BRUSSELS – International donors have pledged over one billion Euros for Guinea-Bissau to support a 10-year development plan aimed at giving the country a new start after prolonged political instability.
The European Commission’s development department said this in a report issued on Thursday in Brussels.
It said that the total fell short of the 1.8 billion dollars the West African nation was seeking to finance the 115 projects in its 2015 to 2025 plan.
Donors attending a Brussels conference hosted by the European Union endorsed Guinea-Bissau’s development strategy also pledged over one billion Euros of financial support for achieving its goals.
“Every effort must be deployed so that Guinea-Bissau will no longer be a burden on the international community.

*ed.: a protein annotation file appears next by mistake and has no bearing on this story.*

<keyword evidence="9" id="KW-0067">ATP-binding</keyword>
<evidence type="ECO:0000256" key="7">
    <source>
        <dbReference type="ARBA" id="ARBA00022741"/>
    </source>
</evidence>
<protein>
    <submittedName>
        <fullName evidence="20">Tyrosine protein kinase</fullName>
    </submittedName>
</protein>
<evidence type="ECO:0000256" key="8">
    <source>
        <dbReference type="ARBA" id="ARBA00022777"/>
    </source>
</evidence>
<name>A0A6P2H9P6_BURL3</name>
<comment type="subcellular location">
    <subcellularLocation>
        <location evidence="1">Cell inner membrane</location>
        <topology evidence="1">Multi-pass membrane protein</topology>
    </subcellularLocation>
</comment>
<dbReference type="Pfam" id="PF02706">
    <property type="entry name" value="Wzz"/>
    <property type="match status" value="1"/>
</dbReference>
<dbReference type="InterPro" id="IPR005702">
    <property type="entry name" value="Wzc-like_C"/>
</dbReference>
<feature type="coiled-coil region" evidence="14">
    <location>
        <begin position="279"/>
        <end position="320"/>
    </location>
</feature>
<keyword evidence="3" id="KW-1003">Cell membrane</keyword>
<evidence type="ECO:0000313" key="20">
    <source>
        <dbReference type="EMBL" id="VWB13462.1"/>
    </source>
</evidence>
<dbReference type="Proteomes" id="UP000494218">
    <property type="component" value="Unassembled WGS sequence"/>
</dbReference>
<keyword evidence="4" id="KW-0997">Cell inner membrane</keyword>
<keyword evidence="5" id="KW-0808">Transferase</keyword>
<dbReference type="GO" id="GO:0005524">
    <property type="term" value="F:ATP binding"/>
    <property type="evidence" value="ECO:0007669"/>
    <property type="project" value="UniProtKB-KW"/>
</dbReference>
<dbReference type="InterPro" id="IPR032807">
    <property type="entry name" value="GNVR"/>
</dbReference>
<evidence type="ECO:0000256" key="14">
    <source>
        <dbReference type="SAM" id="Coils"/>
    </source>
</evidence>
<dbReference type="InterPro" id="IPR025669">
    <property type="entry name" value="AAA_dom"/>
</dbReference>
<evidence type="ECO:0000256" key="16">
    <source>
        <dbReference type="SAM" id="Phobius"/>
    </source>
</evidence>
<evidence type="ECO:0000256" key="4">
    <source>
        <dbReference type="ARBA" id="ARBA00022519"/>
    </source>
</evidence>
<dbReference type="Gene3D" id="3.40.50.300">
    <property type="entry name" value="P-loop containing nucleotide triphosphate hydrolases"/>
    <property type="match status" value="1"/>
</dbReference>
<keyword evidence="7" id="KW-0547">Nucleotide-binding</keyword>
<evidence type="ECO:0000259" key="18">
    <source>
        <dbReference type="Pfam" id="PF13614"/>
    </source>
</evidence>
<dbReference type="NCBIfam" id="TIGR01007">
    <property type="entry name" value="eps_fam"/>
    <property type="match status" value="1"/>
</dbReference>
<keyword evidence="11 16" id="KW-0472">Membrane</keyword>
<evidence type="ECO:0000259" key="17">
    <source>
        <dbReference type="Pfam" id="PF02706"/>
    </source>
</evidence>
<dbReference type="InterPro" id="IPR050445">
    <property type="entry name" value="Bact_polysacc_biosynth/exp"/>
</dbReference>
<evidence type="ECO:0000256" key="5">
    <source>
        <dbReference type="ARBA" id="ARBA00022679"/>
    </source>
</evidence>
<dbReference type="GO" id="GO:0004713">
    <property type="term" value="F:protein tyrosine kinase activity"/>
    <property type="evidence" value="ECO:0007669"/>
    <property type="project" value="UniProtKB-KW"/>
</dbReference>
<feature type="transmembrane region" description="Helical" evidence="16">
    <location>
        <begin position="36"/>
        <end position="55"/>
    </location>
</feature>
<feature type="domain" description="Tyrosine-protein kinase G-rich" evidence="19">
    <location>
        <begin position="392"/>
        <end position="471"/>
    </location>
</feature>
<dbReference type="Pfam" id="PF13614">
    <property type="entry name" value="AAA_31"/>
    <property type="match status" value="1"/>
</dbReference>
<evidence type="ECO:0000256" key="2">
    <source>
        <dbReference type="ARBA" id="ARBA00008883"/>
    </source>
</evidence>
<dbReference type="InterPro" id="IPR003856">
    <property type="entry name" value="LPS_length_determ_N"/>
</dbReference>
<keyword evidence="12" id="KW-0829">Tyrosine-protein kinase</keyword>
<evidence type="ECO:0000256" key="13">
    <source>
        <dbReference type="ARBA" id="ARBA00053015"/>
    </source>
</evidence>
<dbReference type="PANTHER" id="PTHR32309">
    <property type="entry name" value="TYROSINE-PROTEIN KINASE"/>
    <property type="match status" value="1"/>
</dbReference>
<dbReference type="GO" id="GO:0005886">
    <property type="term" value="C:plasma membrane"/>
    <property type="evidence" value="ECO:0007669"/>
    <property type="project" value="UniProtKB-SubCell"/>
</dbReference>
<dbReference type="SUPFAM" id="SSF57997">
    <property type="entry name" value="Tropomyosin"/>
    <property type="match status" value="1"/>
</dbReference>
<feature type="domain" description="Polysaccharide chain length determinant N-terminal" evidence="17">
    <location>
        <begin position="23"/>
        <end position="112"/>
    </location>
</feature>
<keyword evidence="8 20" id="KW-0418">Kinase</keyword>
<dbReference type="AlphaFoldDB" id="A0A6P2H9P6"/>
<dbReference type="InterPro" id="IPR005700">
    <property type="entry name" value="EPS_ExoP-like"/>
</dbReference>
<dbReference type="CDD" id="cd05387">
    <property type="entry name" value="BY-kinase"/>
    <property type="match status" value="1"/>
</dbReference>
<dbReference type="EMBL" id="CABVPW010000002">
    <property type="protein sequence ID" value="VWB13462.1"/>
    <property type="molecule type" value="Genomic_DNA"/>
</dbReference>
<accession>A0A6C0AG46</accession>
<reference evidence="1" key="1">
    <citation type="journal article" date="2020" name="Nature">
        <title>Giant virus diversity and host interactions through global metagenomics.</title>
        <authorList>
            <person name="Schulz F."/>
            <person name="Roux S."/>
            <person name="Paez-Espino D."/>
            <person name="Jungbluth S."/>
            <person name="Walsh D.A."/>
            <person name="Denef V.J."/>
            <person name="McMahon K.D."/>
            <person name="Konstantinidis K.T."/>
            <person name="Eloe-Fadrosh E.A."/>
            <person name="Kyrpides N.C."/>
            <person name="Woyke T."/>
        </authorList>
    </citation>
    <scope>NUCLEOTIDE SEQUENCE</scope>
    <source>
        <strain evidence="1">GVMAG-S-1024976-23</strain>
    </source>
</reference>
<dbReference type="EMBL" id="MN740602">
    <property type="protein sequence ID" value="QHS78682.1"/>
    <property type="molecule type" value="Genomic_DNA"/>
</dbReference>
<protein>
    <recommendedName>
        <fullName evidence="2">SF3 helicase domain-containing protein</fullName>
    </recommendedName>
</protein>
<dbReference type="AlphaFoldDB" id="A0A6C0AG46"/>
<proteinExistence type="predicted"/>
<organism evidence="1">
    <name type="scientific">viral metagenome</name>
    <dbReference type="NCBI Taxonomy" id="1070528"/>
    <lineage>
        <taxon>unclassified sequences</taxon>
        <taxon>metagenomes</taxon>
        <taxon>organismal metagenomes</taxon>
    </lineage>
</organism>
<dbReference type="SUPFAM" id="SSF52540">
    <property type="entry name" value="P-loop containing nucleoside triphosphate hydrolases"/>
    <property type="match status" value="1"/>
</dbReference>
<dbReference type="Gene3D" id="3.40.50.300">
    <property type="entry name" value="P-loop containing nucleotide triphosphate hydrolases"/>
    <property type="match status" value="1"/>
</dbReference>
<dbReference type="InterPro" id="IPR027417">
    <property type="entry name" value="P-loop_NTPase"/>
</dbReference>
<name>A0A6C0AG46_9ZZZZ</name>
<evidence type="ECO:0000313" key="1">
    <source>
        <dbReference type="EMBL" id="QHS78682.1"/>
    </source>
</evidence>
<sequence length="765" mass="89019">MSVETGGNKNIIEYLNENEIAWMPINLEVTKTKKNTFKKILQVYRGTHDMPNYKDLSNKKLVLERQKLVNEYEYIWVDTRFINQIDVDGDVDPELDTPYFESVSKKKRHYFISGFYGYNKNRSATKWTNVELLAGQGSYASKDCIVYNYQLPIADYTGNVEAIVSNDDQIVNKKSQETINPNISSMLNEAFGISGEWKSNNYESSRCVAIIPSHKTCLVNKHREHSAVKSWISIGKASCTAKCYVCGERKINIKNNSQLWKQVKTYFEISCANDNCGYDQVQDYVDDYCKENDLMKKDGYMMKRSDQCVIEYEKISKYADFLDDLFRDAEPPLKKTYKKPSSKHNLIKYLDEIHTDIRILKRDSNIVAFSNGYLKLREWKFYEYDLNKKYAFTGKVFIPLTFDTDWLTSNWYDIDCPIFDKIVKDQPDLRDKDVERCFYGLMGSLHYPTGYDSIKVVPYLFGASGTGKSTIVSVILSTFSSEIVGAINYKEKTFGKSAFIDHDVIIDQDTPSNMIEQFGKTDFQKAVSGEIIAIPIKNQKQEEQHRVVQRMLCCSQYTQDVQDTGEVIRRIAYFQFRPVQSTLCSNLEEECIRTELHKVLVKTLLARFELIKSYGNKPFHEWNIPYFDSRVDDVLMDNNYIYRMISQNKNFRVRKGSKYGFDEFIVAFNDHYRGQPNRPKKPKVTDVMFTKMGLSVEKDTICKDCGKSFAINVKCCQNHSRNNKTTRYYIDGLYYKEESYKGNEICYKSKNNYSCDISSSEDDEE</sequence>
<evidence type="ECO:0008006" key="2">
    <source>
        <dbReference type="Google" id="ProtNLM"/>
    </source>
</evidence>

“Instead it will become an example to be followed,’’ Guinea-Bissau President Jose Mario Vaz told the conference.
The EU, which recently ended curbs on aid to the country imposed in 2011 after a military mutiny, pledged 160 million Euros.[pro_ad_display_adzone id=”10″]
Guinea-Bissau’s finance minister, Geraldo Martins, also said the development plan would help the former Portuguese colony of about 1.7 million people to attract tourists and investors.
Since Guinea-Bissau won independence in 1974 no elected leader has completed a five-year term.
Amid rampant corruption and weak state institutions, it became a transit point for Latin American cocaine destined for Europe, earning the country the reputation as West Africa’s first narco-state.
Martins said a 2014 election, two years after a 2012 military coup, gave the cashew-exporting nation the chance to make a clean start, with support from foreign partners.
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According to government and International Monetary Fund statistics, Guinea-Bissau’s economic growth is expected to hit 4.7 per cent in 2015, up from 2.6 per cent in 2014. (Reuters/NAN)